Photopost: A Visit to the MFA, part eight


I continued my ongoing quest to visit every gallery in the Museum of Fine Arts by visiting the Art of Asia, Oceania, and Africa wings.  It’s unfortunate that the art of the two most populous continents and some diverse island cultures are all clumped together like that, especially since the MFA boasts having a large collection of Asian arts dating back to the earliest days of the museum.  Nevertheless there was quite a delightful collection of works that had me hopping around geographically as well as through time.  One gallery deliberately mixed contemporary and classical Japanese art in a provocative way.

I also took a 3 masterpieces in 30 minutes tour and got to learn about three family portraits from three different artistic styles – Sargent’s The Daughters of Edward Darley Boit, a folk art portrait from the 1830s, and Steen’s Twelfth-Night Feast.

After these eight visits, I believe I’ve been to every permanent gallery in the museum.  Of course, art on exhibit is changing all the time, so I’ll have to go back and do it again.  Maybe next time I’ll have a theme like art with families or bridges or pets or something like that.

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Book Review: The Lowland by Jhumpa Lahiri


AuthorJhumpa Lahiri
TitleThe Lowland
Publication Info: Knopf (2013)
ISBN: 9780385367431
Summary/Review:

Lahiri’s novel, like many of her works, deals with Indian expatriates assimilating to life in the United States and coming to terms with their past in India.  The Lowland tells the story of two brothers Subhash and Udayan.  While Subash leaves for America to study in Rhode Island, Udayan is drawn to the Maoist Naxalite movement.  The Lowland is also about a woman named Gauri who is connected to both brothers.

A big spoiler here, but after Udayan is killed by the police, Subhash marries the pregnant Gauri and takes her to Rhode Island to help her escape living with her oppressive in-laws.  The marriage built on expediency cannot sustain and the desires of Subhash and Gauri to pursue their own goals and carry on in their lives with the memory of Udayan drive the conflict of the narrative.  It is in many ways a quiet story with a lot of the passions tempered under placid exteriors and one that offers a sympathetic but not nonjudgmental look at each of the characters.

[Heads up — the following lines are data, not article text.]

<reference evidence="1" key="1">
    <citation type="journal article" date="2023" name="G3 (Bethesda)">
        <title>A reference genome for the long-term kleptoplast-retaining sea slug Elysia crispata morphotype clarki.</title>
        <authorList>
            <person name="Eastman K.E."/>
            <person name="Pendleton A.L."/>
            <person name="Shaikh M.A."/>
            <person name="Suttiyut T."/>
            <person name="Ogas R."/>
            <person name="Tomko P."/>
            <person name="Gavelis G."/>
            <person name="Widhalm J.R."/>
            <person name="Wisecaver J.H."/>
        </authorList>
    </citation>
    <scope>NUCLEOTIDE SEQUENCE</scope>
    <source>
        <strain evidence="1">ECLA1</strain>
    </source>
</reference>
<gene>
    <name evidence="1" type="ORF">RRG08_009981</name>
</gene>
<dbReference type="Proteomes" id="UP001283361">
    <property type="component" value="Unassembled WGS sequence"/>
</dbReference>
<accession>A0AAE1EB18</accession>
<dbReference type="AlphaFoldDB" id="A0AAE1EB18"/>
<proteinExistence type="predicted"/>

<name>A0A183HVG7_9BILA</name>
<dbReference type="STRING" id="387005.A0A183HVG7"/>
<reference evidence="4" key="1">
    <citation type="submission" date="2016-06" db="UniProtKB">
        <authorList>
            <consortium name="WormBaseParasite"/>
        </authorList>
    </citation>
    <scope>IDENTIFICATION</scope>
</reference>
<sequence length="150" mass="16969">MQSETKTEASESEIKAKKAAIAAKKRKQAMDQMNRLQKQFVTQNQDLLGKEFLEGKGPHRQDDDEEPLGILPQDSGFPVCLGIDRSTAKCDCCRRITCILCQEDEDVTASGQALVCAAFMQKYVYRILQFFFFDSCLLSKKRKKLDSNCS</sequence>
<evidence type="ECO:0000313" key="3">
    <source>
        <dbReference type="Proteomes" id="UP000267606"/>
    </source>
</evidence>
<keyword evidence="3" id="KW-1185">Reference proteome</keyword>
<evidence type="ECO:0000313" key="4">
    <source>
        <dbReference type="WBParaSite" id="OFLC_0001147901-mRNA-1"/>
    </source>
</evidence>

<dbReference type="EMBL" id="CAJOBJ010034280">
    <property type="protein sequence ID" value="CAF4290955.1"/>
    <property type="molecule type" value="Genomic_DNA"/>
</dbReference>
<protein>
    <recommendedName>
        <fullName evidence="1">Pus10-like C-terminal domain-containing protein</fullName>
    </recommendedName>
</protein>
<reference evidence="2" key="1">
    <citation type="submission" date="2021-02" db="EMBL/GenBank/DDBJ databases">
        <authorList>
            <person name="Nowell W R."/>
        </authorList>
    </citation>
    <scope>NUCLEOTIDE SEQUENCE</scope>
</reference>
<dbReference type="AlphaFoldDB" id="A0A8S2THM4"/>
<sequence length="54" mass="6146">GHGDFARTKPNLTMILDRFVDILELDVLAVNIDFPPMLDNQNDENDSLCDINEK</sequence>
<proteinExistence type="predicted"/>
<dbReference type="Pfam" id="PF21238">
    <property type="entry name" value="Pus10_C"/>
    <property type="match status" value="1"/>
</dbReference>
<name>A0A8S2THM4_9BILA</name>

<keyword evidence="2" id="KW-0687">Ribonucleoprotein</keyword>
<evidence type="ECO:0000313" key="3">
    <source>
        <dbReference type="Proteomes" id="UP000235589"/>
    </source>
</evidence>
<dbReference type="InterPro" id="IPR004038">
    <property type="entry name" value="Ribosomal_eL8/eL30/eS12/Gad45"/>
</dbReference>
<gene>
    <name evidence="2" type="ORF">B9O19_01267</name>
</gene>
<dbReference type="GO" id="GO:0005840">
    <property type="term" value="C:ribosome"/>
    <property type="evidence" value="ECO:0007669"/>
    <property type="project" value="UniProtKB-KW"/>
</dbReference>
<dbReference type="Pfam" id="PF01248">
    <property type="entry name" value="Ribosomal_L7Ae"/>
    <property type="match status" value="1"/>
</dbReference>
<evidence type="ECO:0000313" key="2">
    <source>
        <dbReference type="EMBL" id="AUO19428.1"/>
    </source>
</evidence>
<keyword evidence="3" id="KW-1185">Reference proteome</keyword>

Rating: ***

Book Review: Interpreter of Maladiesby Jhumpa Lahiri


Author: Jhumpa Lahiri
Title: Interpreter of Maladies
Publication Info: Mariner Books (1999)
ISBN: 039592720X

Previously read: The Namesake

Summary/Review:

Lahiri’s collection of short stories demonstrates that she is one fine writer.  The stories – mainly set in the Cambridge/Boston area or in India – cover some common themes such as the meetings of peoples of different cultures, strained relationships, and children with a growing understanding of the adult world.  The last theme is best demonstrated in “When Mr. Pirzada Came To Dine” told through a child’s perspective of her parents’ Pakistani dinner guest and how that leads to her coming to terms with sociopolitical realities.  The first story “A Temporary Matter” ends on an act of cruelty that is a real kick in the gut.  Indeed, many of these stories demonstrate the downside of human nature and so the reader shouldn’t read this for a pick-me-up.  Yet there is unexpected joy as well as in the last story “The Third and Final Continent” about an Indian immigrant and the elderly woman who rents him a room which has a surprisingly upbeat ending.

Recommended books: The Elephant Vanishes by Haruki Murakami, The Deportees: and Other Stories by Roddy Doyle, and A Fine Balance by Rohinton Mistry

Rating: ****

Book Review: The God of Small Things by Arundhati Roy


Around The World For a Good Book selection for: India

Author: Arundhati Roy
Title: The God of Small Things
Publication Info: Harper Perennial, 1998
ISBN: 0060977493

Summary/Review:

This challenging novel tells the story of a multi-generational family in southernmost India whose lives are changed in one day by a tragic incident. While the main story is set in 1969, Roy moves back and forth throughout the time focusing mainly on the young twins Estha and Rahel and the adults they become as a result of the novel.  Roy touches on post-colonialism, conflicts between Christianity and native beliefs, communism versus the status quo,  and the caste system.  While the story is heartbreaking and sometimes brutal, Roy has a way with words and composes some very beautiful sentences.

Recommended books: A Fine Balance by Rohinton Mistry and Atonement by Ian McEwan
Rating: ****